Breadman TR2700 Bread Maker Review by Elsy Haschke
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The Breadman TR2700 looks like a scaled-down version of a commercial bread maker. It’s a pity that the reality doesn’t always live up to the appearance.
It offers a nice loaf size and houses a number of outstanding features on a large, well-laid-out control panel. But the occasional unreliability of the unit makes it a bit of a gamble.
First, the good news. There’s plenty of it. The Breadman TR2700 offers 11 pre-set functions, a good deal more than many competing models at this price point. Among them are pre-sets for White, Whole Wheat, French, and more… the usual array of choices.
But you can also easily make Sweet, Low Carb, and even Gluten Free with this unit. There’s also a setting that makes it easy to prepare Pizza Dough and, unlike some models, this unit has plenty of power for kneading it thoroughly.
That Gluten Free setting deserves a little more attention. It’s unusual to see a pre-programmed setting for a style of bread that is notoriously tricky to make well. Breadman deserves much credit for recognizing that and supplying a built-in, easy-to-set option.
It has plenty of size to make a healthy loaf of any type, too: 19″ x 11″ x 15″. That’s unusually large for a mid-price bread maker. Though the loaf weight is no greater than average – there are 1 lb, 1.5 lb, and 2 lb options – the result will be plenty of slices for everyone.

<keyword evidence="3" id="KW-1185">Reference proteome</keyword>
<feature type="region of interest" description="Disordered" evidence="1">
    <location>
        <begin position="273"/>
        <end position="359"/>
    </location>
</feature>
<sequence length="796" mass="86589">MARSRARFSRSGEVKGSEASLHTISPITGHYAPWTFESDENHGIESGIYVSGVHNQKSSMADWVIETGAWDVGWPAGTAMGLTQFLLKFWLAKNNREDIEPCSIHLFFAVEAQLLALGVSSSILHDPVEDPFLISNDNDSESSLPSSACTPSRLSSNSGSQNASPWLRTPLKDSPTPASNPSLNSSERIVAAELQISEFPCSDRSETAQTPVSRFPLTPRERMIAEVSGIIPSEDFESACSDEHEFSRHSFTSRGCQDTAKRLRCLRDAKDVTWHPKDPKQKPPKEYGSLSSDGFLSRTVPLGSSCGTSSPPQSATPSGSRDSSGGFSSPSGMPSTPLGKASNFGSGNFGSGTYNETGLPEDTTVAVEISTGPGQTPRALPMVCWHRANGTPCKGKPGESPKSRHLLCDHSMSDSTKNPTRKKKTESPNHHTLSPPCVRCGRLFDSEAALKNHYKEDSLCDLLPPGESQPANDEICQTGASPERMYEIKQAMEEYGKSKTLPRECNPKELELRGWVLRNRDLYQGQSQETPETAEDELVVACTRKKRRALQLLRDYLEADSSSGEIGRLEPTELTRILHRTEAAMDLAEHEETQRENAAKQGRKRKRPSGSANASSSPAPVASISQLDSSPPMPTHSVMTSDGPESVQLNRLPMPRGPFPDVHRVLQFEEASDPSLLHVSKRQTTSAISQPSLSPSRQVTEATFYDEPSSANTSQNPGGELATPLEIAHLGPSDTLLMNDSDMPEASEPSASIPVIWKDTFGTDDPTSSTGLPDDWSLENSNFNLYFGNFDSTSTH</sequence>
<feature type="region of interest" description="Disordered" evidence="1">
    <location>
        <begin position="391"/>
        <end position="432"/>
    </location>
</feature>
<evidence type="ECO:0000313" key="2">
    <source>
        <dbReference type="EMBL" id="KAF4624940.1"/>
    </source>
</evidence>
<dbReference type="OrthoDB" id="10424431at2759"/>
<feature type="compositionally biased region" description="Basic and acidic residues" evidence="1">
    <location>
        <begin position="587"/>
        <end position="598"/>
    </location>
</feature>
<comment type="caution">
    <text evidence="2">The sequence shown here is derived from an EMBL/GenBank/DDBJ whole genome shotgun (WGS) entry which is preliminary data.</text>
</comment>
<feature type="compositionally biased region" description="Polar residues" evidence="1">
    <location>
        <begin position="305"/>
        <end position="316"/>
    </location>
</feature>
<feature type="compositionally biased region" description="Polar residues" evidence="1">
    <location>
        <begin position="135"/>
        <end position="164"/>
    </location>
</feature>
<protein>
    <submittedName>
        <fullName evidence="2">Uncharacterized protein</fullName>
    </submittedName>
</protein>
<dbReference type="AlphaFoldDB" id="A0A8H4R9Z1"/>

And, Hallelujah, because of the large width, the TR2700 creates horizontal-orientation loaves. Vertical bread may be just as tasty but it’s trickier to slice into an attractive presentation.
Because that large case is made of stainless steel and houses a Mylar control panel the whole exterior will clean up easily. The pan is non-stick so that’s no problem either.
Also, that large case allows for a very good-sized rectangular viewing window. No problem seeing everything that goes on inside during every cycle. When it comes time to remove the bread, the large lid has a conveniently large lip you can flip up with ease.
The TR2700 also houses one of my favorite “add on” features: an automatic ingredient container. If, like me, you love to add raisins or nuts mid-cycle – but, also like me, you’re a little forgetful sometimes (or just too darn busy) – this feature is a real loaf-saver. The little cup at the top is easy to access and no trouble to clean out later.
The delay timer is also a cut above the competition. You can set it for up to 24 hours ahead. Many others only go up to 13 hours. The latter is fine for overnight or “away at work” advance preparation. But if you take a day trip somewhere, or perhaps have a recipe that calls for substantial resting time for the ingredients, this option is ideal.
The Power BackUp feature is equally above the competition. Many bread makers will keep their settings through a power outage that lasts 5 or 10 minutes. The TR2700 increases that to a full 60 minutes! That’s one I haven’t seen before and very welcome around my house, especially in winter.